“Six Strikes” Anti-Piracy Scheme Starts Monday

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The much-discussed U.S. six strikes anti-piracy scheme is expected to go live on Monday. The start date hasn't been announced officially by the CCI but a source close to the scheme confirmed the plans. During the coming months millions of BitTorrent users will be actively monitored by copyright holders. After repeated warnings, Internet subscribers risk a heavy reduction in download speeds and temporary browsing restrictions.

pirateDuring the summer of 2011 the MPAA and RIAA teamed up with five major Internet providers in the United States, announcing their a plan to warn and “punish” BitTorrent pirates.

The parties launched the Center for Copyright Information (CCI) and agreed on a system through which Internet account holders will be warned if their connections are used to commit copyright infringement. After five or six warnings ISPs may then take a variety of repressive measures.

Initially the first ISPs were expected to send out the first “copyright alerts” by the end of 2011, but for reasons unknown this deadline silently passed, as did the revised July 2012 and the December 2012 start dates.

But it appears that the wait is over now.

TorrentFreak learned from a source close to CCI that the system is currently scheduled to launch early next week, and we’re not the only ones. Another sign of the start of the program is that a few days ago the CCI launched their new website. This is where recipients of the copyright alerts will be directed to.

The website explains how the copyright alert system works and lists places where people can download and stream music and movies legally. It also lists details about the appeals process for people who want to dispute one of the warnings.

Copyright Alert promo

Unfortunately the new website does not give an overview of the punishments or mitigation measures that Internet subscribers will be subjected to.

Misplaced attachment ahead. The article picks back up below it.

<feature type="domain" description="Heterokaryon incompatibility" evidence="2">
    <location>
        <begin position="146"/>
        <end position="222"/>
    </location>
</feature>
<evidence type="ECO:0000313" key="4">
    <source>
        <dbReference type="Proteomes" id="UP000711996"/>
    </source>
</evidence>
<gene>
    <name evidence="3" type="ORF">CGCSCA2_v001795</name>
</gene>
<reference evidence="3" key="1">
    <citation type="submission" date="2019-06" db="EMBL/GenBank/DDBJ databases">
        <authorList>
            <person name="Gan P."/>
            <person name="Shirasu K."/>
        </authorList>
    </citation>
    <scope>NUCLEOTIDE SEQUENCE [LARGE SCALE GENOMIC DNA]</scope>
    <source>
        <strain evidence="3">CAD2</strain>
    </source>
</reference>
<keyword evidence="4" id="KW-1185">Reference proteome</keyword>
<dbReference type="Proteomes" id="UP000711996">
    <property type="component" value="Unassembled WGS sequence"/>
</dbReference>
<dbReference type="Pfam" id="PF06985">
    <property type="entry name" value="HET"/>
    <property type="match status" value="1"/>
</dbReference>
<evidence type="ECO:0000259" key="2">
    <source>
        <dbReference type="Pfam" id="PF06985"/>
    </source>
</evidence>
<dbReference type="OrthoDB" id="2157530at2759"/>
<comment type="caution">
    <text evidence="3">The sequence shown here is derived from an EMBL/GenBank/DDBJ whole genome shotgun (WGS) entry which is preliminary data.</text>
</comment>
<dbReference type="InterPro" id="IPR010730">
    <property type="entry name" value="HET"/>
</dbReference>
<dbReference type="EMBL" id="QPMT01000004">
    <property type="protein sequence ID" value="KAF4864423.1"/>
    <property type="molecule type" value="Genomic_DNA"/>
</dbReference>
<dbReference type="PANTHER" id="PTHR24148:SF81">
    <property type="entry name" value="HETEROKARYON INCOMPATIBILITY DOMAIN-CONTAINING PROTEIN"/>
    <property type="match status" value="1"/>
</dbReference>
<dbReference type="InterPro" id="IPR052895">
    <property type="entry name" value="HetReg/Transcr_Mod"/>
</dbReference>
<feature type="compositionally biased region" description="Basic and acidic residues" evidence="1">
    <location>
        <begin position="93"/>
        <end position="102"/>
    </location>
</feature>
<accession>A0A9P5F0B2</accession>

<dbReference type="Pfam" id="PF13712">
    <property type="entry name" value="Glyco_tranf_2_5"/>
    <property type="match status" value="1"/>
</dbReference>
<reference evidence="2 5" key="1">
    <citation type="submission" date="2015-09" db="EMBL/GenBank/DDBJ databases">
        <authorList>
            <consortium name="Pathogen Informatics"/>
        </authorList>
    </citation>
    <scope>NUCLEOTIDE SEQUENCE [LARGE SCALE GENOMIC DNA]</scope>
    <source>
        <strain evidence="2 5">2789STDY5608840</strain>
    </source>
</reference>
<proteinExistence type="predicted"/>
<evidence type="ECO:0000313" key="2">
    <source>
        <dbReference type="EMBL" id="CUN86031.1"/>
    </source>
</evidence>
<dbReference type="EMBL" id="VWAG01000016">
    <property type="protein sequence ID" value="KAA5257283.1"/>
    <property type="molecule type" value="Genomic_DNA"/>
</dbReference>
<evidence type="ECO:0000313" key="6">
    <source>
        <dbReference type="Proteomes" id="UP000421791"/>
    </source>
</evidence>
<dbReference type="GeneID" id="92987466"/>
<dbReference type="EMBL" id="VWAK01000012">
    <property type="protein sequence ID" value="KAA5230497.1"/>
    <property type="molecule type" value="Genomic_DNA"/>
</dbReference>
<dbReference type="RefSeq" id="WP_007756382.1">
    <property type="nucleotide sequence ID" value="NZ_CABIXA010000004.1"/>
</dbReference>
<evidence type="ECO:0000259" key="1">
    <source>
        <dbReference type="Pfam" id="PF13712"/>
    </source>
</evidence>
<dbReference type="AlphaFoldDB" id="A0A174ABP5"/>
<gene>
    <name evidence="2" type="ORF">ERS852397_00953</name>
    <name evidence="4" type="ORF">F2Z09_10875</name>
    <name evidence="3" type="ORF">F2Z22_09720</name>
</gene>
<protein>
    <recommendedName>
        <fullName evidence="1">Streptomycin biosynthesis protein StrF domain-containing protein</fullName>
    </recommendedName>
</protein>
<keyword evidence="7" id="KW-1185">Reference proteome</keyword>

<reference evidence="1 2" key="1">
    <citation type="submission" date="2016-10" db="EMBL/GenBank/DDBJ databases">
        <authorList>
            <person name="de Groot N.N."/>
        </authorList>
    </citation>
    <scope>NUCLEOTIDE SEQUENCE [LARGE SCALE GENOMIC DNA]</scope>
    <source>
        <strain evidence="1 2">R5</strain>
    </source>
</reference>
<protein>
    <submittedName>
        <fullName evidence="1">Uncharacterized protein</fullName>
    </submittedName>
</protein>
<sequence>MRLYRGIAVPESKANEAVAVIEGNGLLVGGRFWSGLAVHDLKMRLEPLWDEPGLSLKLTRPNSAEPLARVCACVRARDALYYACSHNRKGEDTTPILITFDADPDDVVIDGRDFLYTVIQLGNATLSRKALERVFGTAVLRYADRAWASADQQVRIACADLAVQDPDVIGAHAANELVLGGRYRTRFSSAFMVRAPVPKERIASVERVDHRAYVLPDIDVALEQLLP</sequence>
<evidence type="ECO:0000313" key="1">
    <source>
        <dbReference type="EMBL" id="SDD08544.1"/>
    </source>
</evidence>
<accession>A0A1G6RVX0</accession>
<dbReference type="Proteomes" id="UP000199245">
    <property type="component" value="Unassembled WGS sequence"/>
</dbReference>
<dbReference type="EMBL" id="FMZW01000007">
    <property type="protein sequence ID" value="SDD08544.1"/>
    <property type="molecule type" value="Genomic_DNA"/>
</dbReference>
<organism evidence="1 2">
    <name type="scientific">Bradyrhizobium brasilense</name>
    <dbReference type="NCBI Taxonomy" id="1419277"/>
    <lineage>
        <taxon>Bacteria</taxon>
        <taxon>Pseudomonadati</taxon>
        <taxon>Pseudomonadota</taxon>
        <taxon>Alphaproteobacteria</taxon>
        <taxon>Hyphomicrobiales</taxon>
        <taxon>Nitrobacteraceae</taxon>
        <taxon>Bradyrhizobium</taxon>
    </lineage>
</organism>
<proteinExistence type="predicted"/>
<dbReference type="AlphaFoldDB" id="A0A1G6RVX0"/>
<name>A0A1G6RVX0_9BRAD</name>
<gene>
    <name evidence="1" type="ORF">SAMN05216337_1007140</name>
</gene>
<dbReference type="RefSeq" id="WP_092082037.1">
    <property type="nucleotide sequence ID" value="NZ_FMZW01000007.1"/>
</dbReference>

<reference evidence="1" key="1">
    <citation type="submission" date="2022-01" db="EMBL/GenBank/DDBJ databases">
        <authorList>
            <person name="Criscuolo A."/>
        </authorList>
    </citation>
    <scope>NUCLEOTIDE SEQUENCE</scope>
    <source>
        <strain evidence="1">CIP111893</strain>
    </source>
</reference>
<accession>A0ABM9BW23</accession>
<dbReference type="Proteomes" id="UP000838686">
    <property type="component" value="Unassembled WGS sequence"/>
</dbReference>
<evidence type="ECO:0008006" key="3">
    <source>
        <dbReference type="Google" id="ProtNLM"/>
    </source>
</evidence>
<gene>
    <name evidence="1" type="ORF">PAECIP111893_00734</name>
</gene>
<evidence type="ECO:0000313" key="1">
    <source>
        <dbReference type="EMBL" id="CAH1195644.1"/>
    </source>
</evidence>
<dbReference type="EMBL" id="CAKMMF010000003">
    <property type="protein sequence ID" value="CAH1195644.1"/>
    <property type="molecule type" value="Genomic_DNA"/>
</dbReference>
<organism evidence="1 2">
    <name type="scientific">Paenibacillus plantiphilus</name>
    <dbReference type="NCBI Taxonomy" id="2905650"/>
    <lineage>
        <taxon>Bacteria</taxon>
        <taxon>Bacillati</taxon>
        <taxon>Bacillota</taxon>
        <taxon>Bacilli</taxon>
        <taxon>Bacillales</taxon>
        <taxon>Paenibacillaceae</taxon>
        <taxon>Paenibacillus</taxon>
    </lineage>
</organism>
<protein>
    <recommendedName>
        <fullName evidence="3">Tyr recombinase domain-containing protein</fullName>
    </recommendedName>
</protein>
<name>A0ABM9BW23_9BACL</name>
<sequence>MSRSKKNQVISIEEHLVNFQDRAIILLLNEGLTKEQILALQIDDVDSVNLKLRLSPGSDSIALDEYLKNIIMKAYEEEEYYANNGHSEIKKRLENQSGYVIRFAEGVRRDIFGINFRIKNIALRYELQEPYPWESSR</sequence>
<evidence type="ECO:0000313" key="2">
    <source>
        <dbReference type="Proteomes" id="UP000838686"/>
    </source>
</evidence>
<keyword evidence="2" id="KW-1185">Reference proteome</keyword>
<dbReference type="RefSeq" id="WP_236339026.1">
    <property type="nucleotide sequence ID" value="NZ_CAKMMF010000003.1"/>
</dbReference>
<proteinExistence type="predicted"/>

We previously learned that AT&T will block users’ access to some of the most frequently visited websites on the Internet, until they complete a copyright course. Verizon will slow down the connection speeds of repeated pirates, and Time Warner Cable will temporarily interrupt people’s ability to browse the Internet.

It’s expected that the two remaining providers, Cablevison and Comcast, will take similar measures. None of the ISPs will permanently disconnect repeat infringers as part of the plan.

Of course, there are plenty of ways for people to prevent being monitored by copyright holders. BitTorrent proxies and VPN services are the most likely option here. These services replace a user’s home IP-address with one provided by the proxy service, making it impossible for tracking companies to identify who is doing the file-sharing.

Also, those who download through Usenet, cyberlockers or other non-P2P services can not be monitored by the copyright alert system at all.

These circumvention options are not news to the copyright holders and the ISPs. CCI Executive Director Jill Lesser previously said that the main purpose of the alerts is to educate the public, and that hardcore pirates are not the target of the system.

TorrentFreak asked the CCI if it had any idea how many alerts would be sent out in the first few months of the scheme, but the organization didn’t want to make any predictions. We will find out more in the weeks to come. The same is true for the backdoor lawsuit option that was baked into the plan.


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